One might suppose, in these days, that ancient Greek reflections on the elements of their environment were too elementary to be worth recalling. Not so. According to Holmes Rolston III, author of Environmental Ethics: Duties to and Values in the Natural World: “David Macauley demonstrates their surprising relevance. Earth, air, water–even fire (energy, global warming)–are still central to the world agenda: sustaining life in a millennium of ecological crisis. From that day to this, wise philosophers keep their thoughts in touch with the sensuous, elemental Earth.”(5)
The four elements are explored here from an artistic point of view. Earth, air, fire, and water are explored aesthetically in my work according Macauley’s book Elemental Philosophy: Earth, Air, Fire, and Water as Environmental Ideas, as both philosophical ideas and environmental issues associated with their classical and perennial conceptions. Macauley’s examination of the classical elements serves his task of bearing witness, but it also opens up–which is even more important today–the possibility of putting this knowledge into practice in the service of ecological sustainability.
David Macauley ends his books with a call to action in the last chapter: Part III. 9. Revaluing Earth, Air, Fire, and Water: Elemental Beauty, Ecological Duty, and Environmental Policy. This is also approach environmentalism from the feminist. And is that of the visionary feminist philosopher, academic, and theologian Mary Daly. Daly hitches the four classical elements to her distinct mythopoetic and feminist vision. As Macauley points out, “Her perspective shares much with Irigaray’s views of the elements, especially in the experimentation with language and metaphor, the search of a primitive but powerful mode in wich to express a feminist framework, and the critique of predominant forms of philosophical and political reasons.”(6)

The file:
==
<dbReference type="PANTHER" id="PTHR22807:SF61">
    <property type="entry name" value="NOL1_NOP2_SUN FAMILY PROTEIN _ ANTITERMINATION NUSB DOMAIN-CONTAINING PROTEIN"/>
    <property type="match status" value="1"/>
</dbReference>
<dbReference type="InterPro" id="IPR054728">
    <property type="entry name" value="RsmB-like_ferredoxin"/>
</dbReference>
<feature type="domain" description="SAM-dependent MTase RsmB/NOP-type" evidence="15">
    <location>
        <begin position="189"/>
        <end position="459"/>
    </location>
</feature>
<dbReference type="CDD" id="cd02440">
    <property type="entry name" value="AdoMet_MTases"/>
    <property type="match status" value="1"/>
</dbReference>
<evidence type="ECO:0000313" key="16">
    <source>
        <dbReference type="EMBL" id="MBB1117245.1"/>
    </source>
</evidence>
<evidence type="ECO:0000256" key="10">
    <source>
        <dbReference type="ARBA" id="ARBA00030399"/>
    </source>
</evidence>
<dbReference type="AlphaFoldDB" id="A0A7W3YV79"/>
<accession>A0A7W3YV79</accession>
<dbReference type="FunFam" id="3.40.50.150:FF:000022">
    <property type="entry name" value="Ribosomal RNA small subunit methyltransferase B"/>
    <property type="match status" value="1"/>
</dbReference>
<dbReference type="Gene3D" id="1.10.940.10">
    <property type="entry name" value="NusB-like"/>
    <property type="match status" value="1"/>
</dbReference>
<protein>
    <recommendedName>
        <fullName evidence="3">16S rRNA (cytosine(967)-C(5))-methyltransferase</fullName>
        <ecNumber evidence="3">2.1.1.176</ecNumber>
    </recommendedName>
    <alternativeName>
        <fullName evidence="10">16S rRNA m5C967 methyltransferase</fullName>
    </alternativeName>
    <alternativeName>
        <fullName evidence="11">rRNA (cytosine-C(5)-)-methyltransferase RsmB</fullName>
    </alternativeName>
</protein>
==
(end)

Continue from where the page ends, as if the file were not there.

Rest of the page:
“It was a question therefore of acquiring familiarity with the element, whereupon everything would take its course.” Umberto Eco, The Island of the Day Before, 1994.
And so too,
“It [is] a question therefore of acquiring familiarity with the element, whereupon everything [will] take its course.” Umberto Eco, The Island of the Day Before, 1994.
Let me, in gratitude to John Ruskin for the true wonder of his work The QUEEN Of The AIR, conclude this text with his words:
“Ah, masters of modern science, give me back my Athena out of your vials, and seal, if it may be, once more, Asmodeus therein. You have divided the elements, and united them; enslaved them upon the earth, and discerned them in the stars. Teach us now, but this of them, which is all that man need know,—that the Air is given to him for his life; and the Rain to his thirst, and for his baptism; and the Fire for warmth; and the Sun for sight; and the Earth for his Meat—and his Rest.”(7)
(1) John Ruskin, The QUEEN Of The AIR: Being A Study Of The Greek Myths Of Cloud And Storm, Smith, Elder & Co., London, 1869, First Edition. The Project Gutenberg eBook: https://www.gutenberg.org/files/12641/12641-h/12641-h.htm
(2) Wikipedia: https://en.m.wikipedia.org/wiki/Classical_element
(3) Pilar Viviente, ‘Maridaje (Rodetes & Spanish Sketches)’ – https://www.museari.com/pilar-viviente/
(5) Elemental Philosophy: Earth, Air, Fire, and Water as Environmental Ideas (SUNY series in Environmental Philosophy and Ethics). David Macauley, State University of New York Press (2010). https://www.sunypress.edu/p-5020-elemental-philosophy.aspx
(6) David Macauley, Op. Cit. Part III. 8. In Touch With The Sensuous World: The Reclamation of the Elemental in Continental Philosophy. P. 319.
(7) John Ruskin, Op. cit., Prologue, May 1, 1869.